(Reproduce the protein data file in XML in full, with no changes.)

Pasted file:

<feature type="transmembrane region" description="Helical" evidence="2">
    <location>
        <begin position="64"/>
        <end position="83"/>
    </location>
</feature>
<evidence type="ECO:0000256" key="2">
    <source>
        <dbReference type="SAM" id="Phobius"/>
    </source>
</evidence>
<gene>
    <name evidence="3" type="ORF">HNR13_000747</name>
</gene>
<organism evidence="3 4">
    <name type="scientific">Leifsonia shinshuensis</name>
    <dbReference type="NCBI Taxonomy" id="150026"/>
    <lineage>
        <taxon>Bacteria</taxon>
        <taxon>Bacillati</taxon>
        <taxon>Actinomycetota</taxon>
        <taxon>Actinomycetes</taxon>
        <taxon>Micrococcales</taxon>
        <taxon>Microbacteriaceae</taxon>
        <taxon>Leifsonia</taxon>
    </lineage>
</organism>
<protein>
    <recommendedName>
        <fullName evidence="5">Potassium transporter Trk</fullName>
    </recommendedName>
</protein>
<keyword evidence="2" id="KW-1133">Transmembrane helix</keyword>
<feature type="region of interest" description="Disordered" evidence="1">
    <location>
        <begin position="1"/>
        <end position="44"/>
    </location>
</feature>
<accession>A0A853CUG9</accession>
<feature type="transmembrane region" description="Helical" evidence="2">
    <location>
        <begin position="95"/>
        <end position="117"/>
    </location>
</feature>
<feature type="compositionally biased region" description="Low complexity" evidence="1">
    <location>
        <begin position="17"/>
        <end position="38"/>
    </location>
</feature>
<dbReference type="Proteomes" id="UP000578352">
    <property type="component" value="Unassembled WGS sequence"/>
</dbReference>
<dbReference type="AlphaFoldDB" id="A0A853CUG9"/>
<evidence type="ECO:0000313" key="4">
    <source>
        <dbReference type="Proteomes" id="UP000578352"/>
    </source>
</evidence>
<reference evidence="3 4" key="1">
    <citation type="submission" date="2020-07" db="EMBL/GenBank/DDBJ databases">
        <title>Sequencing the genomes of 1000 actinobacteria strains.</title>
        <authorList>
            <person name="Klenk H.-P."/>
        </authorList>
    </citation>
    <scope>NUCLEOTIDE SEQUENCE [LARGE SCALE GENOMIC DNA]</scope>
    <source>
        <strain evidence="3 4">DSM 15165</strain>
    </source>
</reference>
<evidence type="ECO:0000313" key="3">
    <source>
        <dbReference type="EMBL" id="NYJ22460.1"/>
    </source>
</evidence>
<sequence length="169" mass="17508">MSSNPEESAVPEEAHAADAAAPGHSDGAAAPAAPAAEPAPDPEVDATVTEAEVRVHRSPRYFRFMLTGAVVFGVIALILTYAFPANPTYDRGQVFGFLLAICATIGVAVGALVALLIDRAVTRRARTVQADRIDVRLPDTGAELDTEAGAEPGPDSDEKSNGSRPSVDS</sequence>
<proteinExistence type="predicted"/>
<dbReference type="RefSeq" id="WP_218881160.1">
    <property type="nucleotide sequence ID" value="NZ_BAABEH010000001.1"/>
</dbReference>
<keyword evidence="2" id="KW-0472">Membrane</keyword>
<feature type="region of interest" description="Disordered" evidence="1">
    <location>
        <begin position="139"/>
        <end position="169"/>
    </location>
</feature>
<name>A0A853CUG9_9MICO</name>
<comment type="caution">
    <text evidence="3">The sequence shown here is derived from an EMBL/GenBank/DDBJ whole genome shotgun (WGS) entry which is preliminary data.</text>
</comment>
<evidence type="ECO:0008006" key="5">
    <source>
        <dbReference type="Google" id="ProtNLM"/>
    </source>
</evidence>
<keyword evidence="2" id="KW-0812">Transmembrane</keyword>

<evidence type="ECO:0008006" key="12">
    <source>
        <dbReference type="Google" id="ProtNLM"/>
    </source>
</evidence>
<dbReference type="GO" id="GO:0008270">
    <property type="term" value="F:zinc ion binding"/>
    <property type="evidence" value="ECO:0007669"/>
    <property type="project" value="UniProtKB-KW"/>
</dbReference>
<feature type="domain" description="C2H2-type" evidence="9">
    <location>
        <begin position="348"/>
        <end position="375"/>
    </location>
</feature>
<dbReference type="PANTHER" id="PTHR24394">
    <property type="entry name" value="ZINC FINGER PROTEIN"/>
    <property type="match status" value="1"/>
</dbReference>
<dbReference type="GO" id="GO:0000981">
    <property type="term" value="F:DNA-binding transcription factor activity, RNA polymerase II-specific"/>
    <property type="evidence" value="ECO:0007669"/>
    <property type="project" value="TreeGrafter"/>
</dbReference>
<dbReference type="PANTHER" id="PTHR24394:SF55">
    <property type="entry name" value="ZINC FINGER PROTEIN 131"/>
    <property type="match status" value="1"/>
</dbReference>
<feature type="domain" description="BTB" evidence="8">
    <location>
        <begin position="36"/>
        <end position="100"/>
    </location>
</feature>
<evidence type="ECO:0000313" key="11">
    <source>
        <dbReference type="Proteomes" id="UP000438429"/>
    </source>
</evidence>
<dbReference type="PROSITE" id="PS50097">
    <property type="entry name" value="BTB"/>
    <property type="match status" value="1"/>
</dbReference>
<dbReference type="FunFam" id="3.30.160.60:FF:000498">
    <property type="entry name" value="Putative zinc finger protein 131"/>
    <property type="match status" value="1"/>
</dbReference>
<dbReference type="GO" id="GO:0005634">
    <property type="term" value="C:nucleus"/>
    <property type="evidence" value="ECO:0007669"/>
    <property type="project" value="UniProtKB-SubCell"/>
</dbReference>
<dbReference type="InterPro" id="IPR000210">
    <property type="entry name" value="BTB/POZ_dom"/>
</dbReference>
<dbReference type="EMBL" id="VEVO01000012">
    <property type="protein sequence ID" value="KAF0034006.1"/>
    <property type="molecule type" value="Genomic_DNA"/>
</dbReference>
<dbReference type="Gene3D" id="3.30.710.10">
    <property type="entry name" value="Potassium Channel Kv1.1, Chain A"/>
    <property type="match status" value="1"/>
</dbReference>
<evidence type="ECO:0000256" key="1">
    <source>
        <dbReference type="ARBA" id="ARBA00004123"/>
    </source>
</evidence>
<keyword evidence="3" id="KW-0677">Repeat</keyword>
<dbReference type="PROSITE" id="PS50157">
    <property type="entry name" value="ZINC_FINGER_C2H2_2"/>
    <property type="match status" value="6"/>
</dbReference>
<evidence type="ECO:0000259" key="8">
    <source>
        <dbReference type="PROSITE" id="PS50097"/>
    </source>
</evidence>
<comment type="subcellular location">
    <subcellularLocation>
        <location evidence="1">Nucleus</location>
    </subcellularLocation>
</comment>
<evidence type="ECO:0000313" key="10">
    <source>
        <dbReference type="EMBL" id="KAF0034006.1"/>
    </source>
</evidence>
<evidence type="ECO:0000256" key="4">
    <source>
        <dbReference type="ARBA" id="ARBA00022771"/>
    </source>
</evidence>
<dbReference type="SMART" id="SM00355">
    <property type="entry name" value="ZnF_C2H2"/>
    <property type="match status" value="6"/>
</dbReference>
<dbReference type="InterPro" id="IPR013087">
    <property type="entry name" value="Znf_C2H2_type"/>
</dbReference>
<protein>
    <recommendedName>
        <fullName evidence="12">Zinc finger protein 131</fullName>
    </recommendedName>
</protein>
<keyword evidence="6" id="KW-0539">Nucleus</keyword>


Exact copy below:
<feature type="transmembrane region" description="Helical" evidence="2">
    <location>
        <begin position="64"/>
        <end position="83"/>
    </location>
</feature>
<evidence type="ECO:0000256" key="2">
    <source>
        <dbReference type="SAM" id="Phobius"/>
    </source>
</evidence>
<gene>
    <name evidence="3" type="ORF">HNR13_000747</name>
</gene>
<organism evidence="3 4">
    <name type="scientific">Leifsonia shinshuensis</name>
    <dbReference type="NCBI Taxonomy" id="150026"/>
    <lineage>
        <taxon>Bacteria</taxon>
        <taxon>Bacillati</taxon>
        <taxon>Actinomycetota</taxon>
        <taxon>Actinomycetes</taxon>
        <taxon>Micrococcales</taxon>
        <taxon>Microbacteriaceae</taxon>
        <taxon>Leifsonia</taxon>
    </lineage>
</organism>
<protein>
    <recommendedName>
        <fullName evidence="5">Potassium transporter Trk</fullName>
    </recommendedName>
</protein>
<keyword evidence="2" id="KW-1133">Transmembrane helix</keyword>
<feature type="region of interest" description="Disordered" evidence="1">
    <location>
        <begin position="1"/>
        <end position="44"/>
    </location>
</feature>
<accession>A0A853CUG9</accession>
<feature type="transmembrane region" description="Helical" evidence="2">
    <location>
        <begin position="95"/>
        <end position="117"/>
    </location>
</feature>
<feature type="compositionally biased region" description="Low complexity" evidence="1">
    <location>
        <begin position="17"/>
        <end position="38"/>
    </location>
</feature>
<dbReference type="Proteomes" id="UP000578352">
    <property type="component" value="Unassembled WGS sequence"/>
</dbReference>
<dbReference type="AlphaFoldDB" id="A0A853CUG9"/>
<evidence type="ECO:0000313" key="4">
    <source>
        <dbReference type="Proteomes" id="UP000578352"/>
    </source>
</evidence>
<reference evidence="3 4" key="1">
    <citation type="submission" date="2020-07" db="EMBL/GenBank/DDBJ databases">
        <title>Sequencing the genomes of 1000 actinobacteria strains.</title>
        <authorList>
            <person name="Klenk H.-P."/>
        </authorList>
    </citation>
    <scope>NUCLEOTIDE SEQUENCE [LARGE SCALE GENOMIC DNA]</scope>
    <source>
        <strain evidence="3 4">DSM 15165</strain>
    </source>
</reference>
<evidence type="ECO:0000313" key="3">
    <source>
        <dbReference type="EMBL" id="NYJ22460.1"/>
    </source>
</evidence>
<sequence length="169" mass="17508">MSSNPEESAVPEEAHAADAAAPGHSDGAAAPAAPAAEPAPDPEVDATVTEAEVRVHRSPRYFRFMLTGAVVFGVIALILTYAFPANPTYDRGQVFGFLLAICATIGVAVGALVALLIDRAVTRRARTVQADRIDVRLPDTGAELDTEAGAEPGPDSDEKSNGSRPSVDS</sequence>
<proteinExistence type="predicted"/>
<dbReference type="RefSeq" id="WP_218881160.1">
    <property type="nucleotide sequence ID" value="NZ_BAABEH010000001.1"/>
</dbReference>
<keyword evidence="2" id="KW-0472">Membrane</keyword>
<feature type="region of interest" description="Disordered" evidence="1">
    <location>
        <begin position="139"/>
        <end position="169"/>
    </location>
</feature>
<name>A0A853CUG9_9MICO</name>
<comment type="caution">
    <text evidence="3">The sequence shown here is derived from an EMBL/GenBank/DDBJ whole genome shotgun (WGS) entry which is preliminary data.</text>
</comment>
<evidence type="ECO:0008006" key="5">
    <source>
        <dbReference type="Google" id="ProtNLM"/>
    </source>
</evidence>
<keyword evidence="2" id="KW-0812">Transmembrane</keyword>

<evidence type="ECO:0008006" key="12">
    <source>
        <dbReference type="Google" id="ProtNLM"/>
    </source>
</evidence>
<dbReference type="GO" id="GO:0008270">
    <property type="term" value="F:zinc ion binding"/>
    <property type="evidence" value="ECO:0007669"/>
    <property type="project" value="UniProtKB-KW"/>
</dbReference>
<feature type="domain" description="C2H2-type" evidence="9">
    <location>
        <begin position="348"/>
        <end position="375"/>
    </location>
</feature>
<dbReference type="PANTHER" id="PTHR24394">
    <property type="entry name" value="ZINC FINGER PROTEIN"/>
    <property type="match status" value="1"/>
</dbReference>
<dbReference type="GO" id="GO:0000981">
    <property type="term" value="F:DNA-binding transcription factor activity, RNA polymerase II-specific"/>
    <property type="evidence" value="ECO:0007669"/>
    <property type="project" value="TreeGrafter"/>
</dbReference>
<dbReference type="PANTHER" id="PTHR24394:SF55">
    <property type="entry name" value="ZINC FINGER PROTEIN 131"/>
    <property type="match status" value="1"/>
</dbReference>
<feature type="domain" description="BTB" evidence="8">
    <location>
        <begin position="36"/>
        <end position="100"/>
    </location>
</feature>
<evidence type="ECO:0000313" key="11">
    <source>
        <dbReference type="Proteomes" id="UP000438429"/>
    </source>
</evidence>
<dbReference type="PROSITE" id="PS50097">
    <property type="entry name" value="BTB"/>
    <property type="match status" value="1"/>
</dbReference>
<dbReference type="FunFam" id="3.30.160.60:FF:000498">
    <property type="entry name" value="Putative zinc finger protein 131"/>
    <property type="match status" value="1"/>
</dbReference>
<dbReference type="GO" id="GO:0005634">
    <property type="term" value="C:nucleus"/>
    <property type="evidence" value="ECO:0007669"/>
    <property type="project" value="UniProtKB-SubCell"/>
</dbReference>
<dbReference type="InterPro" id="IPR000210">
    <property type="entry name" value="BTB/POZ_dom"/>
</dbReference>
<dbReference type="EMBL" id="VEVO01000012">
    <property type="protein sequence ID" value="KAF0034006.1"/>
    <property type="molecule type" value="Genomic_DNA"/>
</dbReference>
<dbReference type="Gene3D" id="3.30.710.10">
    <property type="entry name" value="Potassium Channel Kv1.1, Chain A"/>
    <property type="match status" value="1"/>
</dbReference>
<evidence type="ECO:0000256" key="1">
    <source>
        <dbReference type="ARBA" id="ARBA00004123"/>
    </source>
</evidence>
<keyword evidence="3" id="KW-0677">Repeat</keyword>
<dbReference type="PROSITE" id="PS50157">
    <property type="entry name" value="ZINC_FINGER_C2H2_2"/>
    <property type="match status" value="6"/>
</dbReference>
<evidence type="ECO:0000259" key="8">
    <source>
        <dbReference type="PROSITE" id="PS50097"/>
    </source>
</evidence>
<comment type="subcellular location">
    <subcellularLocation>
        <location evidence="1">Nucleus</location>
    </subcellularLocation>
</comment>
<evidence type="ECO:0000313" key="10">
    <source>
        <dbReference type="EMBL" id="KAF0034006.1"/>
    </source>
</evidence>
<evidence type="ECO:0000256" key="4">
    <source>
        <dbReference type="ARBA" id="ARBA00022771"/>
    </source>
</evidence>
<dbReference type="SMART" id="SM00355">
    <property type="entry name" value="ZnF_C2H2"/>
    <property type="match status" value="6"/>
</dbReference>
<dbReference type="InterPro" id="IPR013087">
    <property type="entry name" value="Znf_C2H2_type"/>
</dbReference>
<protein>
    <recommendedName>
        <fullName evidence="12">Zinc finger protein 131</fullName>
    </recommendedName>
</protein>
<keyword evidence="6" id="KW-0539">Nucleus</keyword>